Police are advising the public to check thoroughly when they receive messages from friends who allegedly want to borrow money via the WhatsApp application.
Recently, authorities discovered that a modus operandi used by a fraudulent syndicate is sending messages requesting to borrow money using the identity of an acquaintance or individual known to the victim.
According to Berita Harian, Sentul District Police Chief, Assistant Commissioner Beh Eng Lai, said that last year, they received 193 police reports from victims of such scams involving losses reaching RM6.021 million.
He mentioned that such fraudulent tactics are still being detected in recent days. His party received a complaint from a man after finding out that his identity was being used by an impostor to make a loan, on 13 January.
The complainant, who is also a 59-year-old trader, claimed that at first he failed to open the WhatsApp application on his mobile phone and uninstalled the application.
“He then downloaded the application again but it still could not be used because the WhatsApp verification code was still not sent to his mobile phone,” he said in a statement, today.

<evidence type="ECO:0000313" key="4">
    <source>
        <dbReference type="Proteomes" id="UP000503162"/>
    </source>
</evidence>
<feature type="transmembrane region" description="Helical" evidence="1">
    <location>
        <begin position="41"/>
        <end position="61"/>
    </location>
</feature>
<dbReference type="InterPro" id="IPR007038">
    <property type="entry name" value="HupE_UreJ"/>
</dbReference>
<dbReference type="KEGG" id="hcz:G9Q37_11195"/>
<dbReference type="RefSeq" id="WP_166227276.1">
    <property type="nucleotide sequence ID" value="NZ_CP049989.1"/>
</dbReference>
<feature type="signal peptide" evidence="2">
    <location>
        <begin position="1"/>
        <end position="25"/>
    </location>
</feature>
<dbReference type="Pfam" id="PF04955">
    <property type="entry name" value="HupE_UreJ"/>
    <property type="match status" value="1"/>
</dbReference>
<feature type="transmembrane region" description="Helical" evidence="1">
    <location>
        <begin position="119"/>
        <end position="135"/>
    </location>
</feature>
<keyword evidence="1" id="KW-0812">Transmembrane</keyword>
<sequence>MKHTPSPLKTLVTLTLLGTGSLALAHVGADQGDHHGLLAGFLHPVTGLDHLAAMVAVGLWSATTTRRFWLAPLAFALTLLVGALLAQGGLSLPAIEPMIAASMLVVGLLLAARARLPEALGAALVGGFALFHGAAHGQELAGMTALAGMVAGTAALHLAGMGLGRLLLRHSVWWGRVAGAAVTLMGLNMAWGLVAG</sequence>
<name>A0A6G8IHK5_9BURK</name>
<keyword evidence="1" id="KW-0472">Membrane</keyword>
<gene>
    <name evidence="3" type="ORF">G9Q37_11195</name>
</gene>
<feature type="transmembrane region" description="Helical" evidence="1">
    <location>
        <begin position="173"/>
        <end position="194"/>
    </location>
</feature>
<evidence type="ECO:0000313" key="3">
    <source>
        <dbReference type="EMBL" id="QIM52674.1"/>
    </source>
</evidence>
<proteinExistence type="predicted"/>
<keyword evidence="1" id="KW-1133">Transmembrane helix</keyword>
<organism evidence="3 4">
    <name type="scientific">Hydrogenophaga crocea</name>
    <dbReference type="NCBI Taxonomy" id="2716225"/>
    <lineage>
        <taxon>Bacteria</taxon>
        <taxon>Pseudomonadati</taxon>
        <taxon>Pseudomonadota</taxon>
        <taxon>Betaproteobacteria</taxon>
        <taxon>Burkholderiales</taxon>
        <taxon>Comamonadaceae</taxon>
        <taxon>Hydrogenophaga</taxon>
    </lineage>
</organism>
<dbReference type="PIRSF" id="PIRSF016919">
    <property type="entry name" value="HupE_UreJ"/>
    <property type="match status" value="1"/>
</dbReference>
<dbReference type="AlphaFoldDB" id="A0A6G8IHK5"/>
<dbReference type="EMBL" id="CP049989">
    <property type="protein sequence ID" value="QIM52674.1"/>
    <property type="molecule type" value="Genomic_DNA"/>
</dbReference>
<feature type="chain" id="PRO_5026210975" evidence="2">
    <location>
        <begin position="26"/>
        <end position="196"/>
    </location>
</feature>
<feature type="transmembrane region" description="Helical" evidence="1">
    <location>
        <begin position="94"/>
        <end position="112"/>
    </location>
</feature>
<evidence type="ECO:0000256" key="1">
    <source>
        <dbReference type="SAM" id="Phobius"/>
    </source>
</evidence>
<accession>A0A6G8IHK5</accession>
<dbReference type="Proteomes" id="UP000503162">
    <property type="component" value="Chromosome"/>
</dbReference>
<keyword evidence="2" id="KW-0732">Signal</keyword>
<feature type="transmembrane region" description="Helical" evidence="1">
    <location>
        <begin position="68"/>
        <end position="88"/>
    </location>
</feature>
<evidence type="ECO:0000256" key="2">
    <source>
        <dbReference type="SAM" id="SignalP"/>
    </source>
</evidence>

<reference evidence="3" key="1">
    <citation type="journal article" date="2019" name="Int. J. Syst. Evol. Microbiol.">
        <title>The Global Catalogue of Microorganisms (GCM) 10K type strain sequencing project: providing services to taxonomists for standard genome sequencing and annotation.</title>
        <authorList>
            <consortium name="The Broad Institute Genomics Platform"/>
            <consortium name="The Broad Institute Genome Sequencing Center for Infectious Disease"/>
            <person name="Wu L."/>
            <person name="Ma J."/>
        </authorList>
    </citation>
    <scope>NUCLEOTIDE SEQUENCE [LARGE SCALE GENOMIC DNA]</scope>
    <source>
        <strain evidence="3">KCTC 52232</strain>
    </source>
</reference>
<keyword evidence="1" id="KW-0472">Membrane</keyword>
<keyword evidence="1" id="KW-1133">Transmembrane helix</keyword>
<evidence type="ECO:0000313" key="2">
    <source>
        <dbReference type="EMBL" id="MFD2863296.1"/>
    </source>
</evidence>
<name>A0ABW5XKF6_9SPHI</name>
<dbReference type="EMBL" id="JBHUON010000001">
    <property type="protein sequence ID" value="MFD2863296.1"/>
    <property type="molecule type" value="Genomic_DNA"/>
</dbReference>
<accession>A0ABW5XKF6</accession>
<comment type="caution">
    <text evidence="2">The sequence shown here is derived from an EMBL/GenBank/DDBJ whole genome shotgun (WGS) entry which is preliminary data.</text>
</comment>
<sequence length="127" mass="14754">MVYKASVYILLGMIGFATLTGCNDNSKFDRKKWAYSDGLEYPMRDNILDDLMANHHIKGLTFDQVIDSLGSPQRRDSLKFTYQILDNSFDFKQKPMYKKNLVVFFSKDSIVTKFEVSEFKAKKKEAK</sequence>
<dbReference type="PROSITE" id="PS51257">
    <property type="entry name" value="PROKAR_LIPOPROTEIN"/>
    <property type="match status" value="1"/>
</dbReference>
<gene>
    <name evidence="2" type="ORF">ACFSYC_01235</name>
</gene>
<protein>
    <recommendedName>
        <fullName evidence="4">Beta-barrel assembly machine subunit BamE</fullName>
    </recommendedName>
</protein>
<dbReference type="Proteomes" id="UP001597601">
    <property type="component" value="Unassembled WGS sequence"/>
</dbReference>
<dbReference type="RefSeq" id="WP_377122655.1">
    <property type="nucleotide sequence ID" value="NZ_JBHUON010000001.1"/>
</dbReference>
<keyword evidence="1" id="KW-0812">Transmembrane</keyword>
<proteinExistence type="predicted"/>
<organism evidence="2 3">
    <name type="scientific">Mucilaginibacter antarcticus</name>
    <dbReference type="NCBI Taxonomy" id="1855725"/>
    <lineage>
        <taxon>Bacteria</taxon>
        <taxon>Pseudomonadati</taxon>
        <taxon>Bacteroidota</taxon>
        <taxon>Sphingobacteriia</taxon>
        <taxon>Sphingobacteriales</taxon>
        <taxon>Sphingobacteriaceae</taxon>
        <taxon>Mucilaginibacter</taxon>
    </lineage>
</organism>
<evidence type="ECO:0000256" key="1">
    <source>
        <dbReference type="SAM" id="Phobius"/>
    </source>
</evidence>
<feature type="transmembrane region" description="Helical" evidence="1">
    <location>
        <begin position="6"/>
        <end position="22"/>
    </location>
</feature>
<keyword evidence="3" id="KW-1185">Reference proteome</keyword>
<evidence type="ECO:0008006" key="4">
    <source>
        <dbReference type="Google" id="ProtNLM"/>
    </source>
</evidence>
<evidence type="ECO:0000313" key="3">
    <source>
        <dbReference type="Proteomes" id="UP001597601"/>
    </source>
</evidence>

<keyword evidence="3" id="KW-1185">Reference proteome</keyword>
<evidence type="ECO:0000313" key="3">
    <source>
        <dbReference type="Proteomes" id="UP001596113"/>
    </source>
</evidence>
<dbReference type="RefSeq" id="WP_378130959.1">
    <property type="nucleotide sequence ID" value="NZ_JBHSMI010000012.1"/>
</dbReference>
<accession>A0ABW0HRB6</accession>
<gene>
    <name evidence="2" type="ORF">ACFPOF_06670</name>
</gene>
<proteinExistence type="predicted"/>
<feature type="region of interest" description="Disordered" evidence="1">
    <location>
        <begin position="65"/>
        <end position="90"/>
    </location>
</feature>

He said the man then received a phone call from a female friend asking if the complainant had sent a message to borrow money.
The complainant denied the matter and suspected that there were other individuals who used his identity to lend money before making a police report.
“The results of the investigation found that more than 20 of the complainant’s contacts were contacted by the individual in disguise,” he said.
Eng Lai also said the public is advised to be wary with WhatsApp calls and messages received by making a thorough assessment and review in advance to avoid being a victim of fraud.
“As a precautionary measure, the public is advised to check by browsing the website of the Commercial Crime Investigation Department of the Royal Malaysia Police (PDRM) at https://ccid.rmp.gov.my/semakmule/ to check the accounts involved in any fraud cases,” he said.
“We also call on the public to channel any information related to this syndicate or any suspicious activity to the Sentul District Police Headquarters at 03-40482222, Kuala Lumpur Police Hotline at 03-2115 9999, or any nearby police station,” he added.
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